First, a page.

In the video below, you can get a sense of how tall the building really is and what it's like to get into this race. You can also see actual participants running up the stairs (including firefighters in full gear) and hear their explanations about why they do it.
If you are inspired to get in on the action yourself, save the date for next year’s race: February 1, 2014. Parents and other family members are more than welcome to join the team!
Oh... One more thing... you can view the results of this year’s race here» If you're a statistician, you'll appreciate the numbers (participant number, age, time, etc.), but if you're a wordsmith, you might get a kick out of the team names. Here are a few examples: Team Thayer, Peak Physique Training, Step in Time, One Step at a Time, Baby Steps, The Stepmothers, We'll Take the Stairs, Staircrazy, The Stair Masters, Stairway to Heaven, Fred A. Stairs, Climbing for Air & Muffins, Will Climb for Beer, Social Climbers,The Ascenders, The Hail Marys, Dos Pulmones, Are We There Yet?Love at First Flight, Breath of Fresh Air, We Know CPR
Thayer is the #2 seed in the quarter-final round against St. Sebastian’s School on Wednesday Feb 27th, at 3:30 p.m. at the Canton Sportsplex. The Athletic Department is happy to supply round-trip transportation to and from the Sportsplex leaving Thayer at 3:00 p.m. All those interested MUST sign-up in the Athletic Office by 3:00 p.m. TODAY, Tues, Feb 26th.
Also, last Saturday, February 23rd, Thayer won the Valicenti Cup game against St. Sebastian's... The Tigers will need your support, because St. Seb's might want some revenge...
Rob Dixon Keynote Speaker for Martin Luther King, Jr. Celebration at UNH
"Make some noise! Use your voices," Rob Dixon said, addressing, in particular, students of color. "We need more cross-racial collaborations where your voice becomes louder. The more diverse that group of voices becomes, the more powerful it is… We need your light. Yes, your light. Because all of you have it. You wouldn't be here if you didn't. You have a presence that warrants respect… All of you in here are leaders. All of you have a bit of Dr. King in you - that spirit of humanity or human dignity."
On Tuesday, January 29, 2013, when Upper School history teacher and Thayer alum Rob Dixon ’79 P ’ 03, ’11, ’16 came to the podium in Johnson Theater at his alma mater, UNH, he joined the ranks of others who had spoken there in honor of Dr. King: poet Nikki Giovanni, author Maya Angelou, civil rights activist Angela Davis, founder of the Southern Poverty Law Center Morris Dees, and Coretta Scott King. In his keynote address, Mr. Dixon urged students of color to play an active, positive role in their own lives, and in the lives of others. He posed a compelling question: "Are You Making Your Mark?"
Mr. Dixon was honored for his work with Project RISE, the organization he founded twenty years ago, to give disadvantaged young people a better chance at academic success and positive self-esteem. Rob Dixon has made his own mark, and has been consistently recognized for his leadership and his program’s effectiveness. Statistics provide one way to measure the program's success, and these numbers speak for themselves: 96% of Project RISE students graduate from high school; 226 have gone on to attend four-year universities; and 85% of those students who have enrolled in college are the first in their families to do so.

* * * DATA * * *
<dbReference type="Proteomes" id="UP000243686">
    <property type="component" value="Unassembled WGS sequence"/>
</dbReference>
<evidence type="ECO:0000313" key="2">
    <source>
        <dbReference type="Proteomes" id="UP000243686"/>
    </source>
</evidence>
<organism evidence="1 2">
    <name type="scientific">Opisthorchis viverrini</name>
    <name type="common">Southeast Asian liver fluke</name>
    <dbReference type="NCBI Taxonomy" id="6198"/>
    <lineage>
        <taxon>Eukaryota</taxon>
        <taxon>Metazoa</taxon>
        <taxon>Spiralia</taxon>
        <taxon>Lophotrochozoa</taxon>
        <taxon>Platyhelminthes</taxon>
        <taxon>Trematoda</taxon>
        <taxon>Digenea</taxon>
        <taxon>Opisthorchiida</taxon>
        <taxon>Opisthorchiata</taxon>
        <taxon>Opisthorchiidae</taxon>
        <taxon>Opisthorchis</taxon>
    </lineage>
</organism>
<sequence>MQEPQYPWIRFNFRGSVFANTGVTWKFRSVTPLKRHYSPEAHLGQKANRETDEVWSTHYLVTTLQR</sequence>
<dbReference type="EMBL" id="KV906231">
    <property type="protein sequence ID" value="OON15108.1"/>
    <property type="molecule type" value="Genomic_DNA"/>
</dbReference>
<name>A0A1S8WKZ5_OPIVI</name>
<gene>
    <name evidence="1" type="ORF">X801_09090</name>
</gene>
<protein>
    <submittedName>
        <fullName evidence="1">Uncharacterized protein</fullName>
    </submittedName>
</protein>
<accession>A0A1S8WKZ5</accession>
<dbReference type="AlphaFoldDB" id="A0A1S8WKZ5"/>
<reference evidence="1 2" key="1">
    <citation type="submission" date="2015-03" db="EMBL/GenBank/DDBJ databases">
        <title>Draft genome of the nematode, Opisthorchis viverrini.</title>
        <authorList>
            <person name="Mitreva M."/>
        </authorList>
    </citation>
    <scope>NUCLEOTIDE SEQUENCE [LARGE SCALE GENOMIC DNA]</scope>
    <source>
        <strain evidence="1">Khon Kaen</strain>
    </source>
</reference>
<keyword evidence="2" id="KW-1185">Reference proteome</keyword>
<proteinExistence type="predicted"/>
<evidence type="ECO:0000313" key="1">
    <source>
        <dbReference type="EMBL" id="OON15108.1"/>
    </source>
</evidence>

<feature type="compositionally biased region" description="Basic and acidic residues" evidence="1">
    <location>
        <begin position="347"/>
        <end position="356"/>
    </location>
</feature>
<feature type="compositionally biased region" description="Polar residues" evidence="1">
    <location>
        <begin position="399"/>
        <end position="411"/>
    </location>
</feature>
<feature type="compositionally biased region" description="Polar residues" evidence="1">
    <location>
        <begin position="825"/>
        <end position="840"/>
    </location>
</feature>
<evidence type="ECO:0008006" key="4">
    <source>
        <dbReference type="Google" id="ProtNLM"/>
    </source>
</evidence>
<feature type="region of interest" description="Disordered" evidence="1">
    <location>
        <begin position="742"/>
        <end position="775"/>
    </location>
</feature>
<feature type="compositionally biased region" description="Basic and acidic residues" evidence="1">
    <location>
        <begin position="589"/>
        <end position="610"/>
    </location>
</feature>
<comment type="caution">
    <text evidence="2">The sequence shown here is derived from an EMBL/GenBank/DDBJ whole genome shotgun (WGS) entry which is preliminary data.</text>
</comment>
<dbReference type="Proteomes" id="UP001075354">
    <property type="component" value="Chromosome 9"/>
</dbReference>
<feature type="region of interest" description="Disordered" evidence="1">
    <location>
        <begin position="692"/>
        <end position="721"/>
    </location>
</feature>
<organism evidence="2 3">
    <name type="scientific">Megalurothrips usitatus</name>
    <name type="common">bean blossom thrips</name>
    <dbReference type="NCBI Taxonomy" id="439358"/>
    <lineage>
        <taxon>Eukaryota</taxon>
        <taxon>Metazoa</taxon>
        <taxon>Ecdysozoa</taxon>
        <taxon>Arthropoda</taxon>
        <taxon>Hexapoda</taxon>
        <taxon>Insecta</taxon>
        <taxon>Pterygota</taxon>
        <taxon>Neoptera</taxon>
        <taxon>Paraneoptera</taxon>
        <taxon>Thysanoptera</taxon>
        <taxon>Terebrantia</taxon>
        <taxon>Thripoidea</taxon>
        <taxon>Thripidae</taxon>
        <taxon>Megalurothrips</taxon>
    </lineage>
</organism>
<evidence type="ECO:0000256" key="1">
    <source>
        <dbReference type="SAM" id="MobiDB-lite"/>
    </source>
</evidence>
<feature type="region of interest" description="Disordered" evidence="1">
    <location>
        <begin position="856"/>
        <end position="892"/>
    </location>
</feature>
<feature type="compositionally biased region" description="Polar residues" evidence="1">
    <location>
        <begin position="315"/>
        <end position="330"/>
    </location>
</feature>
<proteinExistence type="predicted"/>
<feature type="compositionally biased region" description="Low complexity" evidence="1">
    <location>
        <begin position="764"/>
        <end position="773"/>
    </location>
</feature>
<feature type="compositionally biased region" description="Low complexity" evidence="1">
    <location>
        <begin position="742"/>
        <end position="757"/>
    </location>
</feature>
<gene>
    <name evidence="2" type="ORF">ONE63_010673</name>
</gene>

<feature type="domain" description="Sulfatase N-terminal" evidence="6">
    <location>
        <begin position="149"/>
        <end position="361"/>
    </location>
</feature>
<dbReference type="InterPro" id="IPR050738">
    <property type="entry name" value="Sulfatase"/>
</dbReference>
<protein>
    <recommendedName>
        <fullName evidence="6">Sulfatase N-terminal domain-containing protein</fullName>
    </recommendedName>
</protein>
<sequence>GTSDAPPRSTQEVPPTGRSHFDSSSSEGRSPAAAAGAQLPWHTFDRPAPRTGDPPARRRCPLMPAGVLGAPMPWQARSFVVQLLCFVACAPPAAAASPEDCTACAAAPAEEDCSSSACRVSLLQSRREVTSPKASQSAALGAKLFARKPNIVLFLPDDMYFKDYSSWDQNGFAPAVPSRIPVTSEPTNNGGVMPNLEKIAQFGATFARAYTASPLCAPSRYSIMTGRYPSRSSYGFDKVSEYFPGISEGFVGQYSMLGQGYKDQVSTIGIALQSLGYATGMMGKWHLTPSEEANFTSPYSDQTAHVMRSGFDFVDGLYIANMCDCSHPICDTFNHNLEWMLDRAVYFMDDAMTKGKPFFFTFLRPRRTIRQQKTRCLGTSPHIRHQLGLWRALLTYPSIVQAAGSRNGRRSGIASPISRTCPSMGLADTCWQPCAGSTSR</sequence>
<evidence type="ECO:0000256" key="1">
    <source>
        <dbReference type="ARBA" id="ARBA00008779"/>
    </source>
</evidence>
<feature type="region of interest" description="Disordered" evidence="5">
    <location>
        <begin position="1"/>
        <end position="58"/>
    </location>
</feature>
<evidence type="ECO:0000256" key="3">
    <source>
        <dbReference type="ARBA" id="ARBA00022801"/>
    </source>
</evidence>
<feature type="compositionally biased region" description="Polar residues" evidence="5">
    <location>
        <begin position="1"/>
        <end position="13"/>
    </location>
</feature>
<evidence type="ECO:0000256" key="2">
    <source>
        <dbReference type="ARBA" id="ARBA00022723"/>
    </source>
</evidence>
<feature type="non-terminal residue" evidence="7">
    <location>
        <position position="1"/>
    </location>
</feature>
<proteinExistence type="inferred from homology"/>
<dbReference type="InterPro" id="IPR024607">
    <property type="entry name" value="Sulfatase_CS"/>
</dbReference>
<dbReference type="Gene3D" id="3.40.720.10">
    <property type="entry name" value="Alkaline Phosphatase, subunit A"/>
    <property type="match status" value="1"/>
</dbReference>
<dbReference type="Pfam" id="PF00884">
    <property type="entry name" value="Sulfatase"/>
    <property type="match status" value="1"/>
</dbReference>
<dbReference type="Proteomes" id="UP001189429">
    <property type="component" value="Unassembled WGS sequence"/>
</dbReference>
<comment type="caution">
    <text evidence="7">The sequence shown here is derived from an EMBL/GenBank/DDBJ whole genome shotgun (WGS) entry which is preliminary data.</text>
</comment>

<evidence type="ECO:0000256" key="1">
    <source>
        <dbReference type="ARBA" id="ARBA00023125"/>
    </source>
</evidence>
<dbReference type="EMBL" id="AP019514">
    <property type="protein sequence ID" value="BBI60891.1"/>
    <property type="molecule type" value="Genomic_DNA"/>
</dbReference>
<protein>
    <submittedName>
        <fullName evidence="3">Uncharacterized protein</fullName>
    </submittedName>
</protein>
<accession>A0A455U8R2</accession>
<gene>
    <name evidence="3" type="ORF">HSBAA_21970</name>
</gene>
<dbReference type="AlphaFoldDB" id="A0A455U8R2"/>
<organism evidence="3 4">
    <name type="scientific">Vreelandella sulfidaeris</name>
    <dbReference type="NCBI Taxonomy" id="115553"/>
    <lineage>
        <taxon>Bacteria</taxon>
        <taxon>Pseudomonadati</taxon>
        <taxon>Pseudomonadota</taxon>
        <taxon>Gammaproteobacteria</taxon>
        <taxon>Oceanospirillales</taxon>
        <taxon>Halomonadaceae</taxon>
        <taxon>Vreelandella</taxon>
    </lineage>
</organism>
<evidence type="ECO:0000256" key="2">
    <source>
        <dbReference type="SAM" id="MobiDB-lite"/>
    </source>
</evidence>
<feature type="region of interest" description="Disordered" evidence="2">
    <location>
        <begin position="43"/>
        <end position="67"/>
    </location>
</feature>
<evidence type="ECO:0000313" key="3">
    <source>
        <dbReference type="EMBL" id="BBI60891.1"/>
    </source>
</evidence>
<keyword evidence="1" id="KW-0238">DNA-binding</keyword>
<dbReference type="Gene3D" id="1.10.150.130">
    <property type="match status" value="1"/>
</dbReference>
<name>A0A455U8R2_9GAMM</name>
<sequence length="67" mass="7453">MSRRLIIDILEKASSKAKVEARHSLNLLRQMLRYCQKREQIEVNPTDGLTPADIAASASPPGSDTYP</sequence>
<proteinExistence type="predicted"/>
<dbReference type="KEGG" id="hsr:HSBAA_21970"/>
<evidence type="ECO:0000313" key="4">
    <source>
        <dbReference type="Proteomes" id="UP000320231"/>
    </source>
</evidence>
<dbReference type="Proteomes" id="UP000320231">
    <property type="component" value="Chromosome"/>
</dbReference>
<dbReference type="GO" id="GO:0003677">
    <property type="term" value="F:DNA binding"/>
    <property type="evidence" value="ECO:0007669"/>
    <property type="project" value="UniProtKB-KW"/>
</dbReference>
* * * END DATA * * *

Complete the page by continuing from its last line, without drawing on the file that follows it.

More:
Nine members of Thayer’s multi-cultural club OMEGA, along with three faculty members, Rochelle Ballin '04, Jim King P ’01, ’04, ’06, and Brandon Odom '04, made the journey to hear Mr. Dixon speak, and to attend the University’s celebration of Dr. King. "The event was beautiful," said Martha Pena '14. "Mr. Dixon’s speech was thought-provoking, but easy to understand. His message was clear: Stand up and make your mark. Wherever you go make sure to leave a legacy behind you."
The OMEGA students also took part in an enlightening session with Associate Director for Diversity Dr. Richard Haynes, in the UNH Admissions Office. “He was extraordinarily generous with his time,” said OMEGA advisor Jim King. “He gave our group a behind-the-scenes look at how a college application is appraised, plus an eye-opening pep talk about the importance of taking advantage of every opportunity to commit themselves and get the most out of their time in school.”
Rob Dixon Featured in America East Conference Celebration of Black History Month
Mr. Dixon was also honored by the America East Athletic Conference as part of a tribute for Black History Month. He is one of three athletes interviewed in the first installment of America East documentary about the role athletics has played in the history of black Americans. In this video, former UVM hockey champion Ian Boyce, second all-time leading scorer in UNH basketball Rob Dixon, and five-time All-American track & field athlete David Bobb reflect on their journeys of persistence and reslience as black athletes competing in the United States. All three of these men emphasize appreciation for the contributions made by those who came before them, and their own responsibility to open doors of opportunity for those who come after them.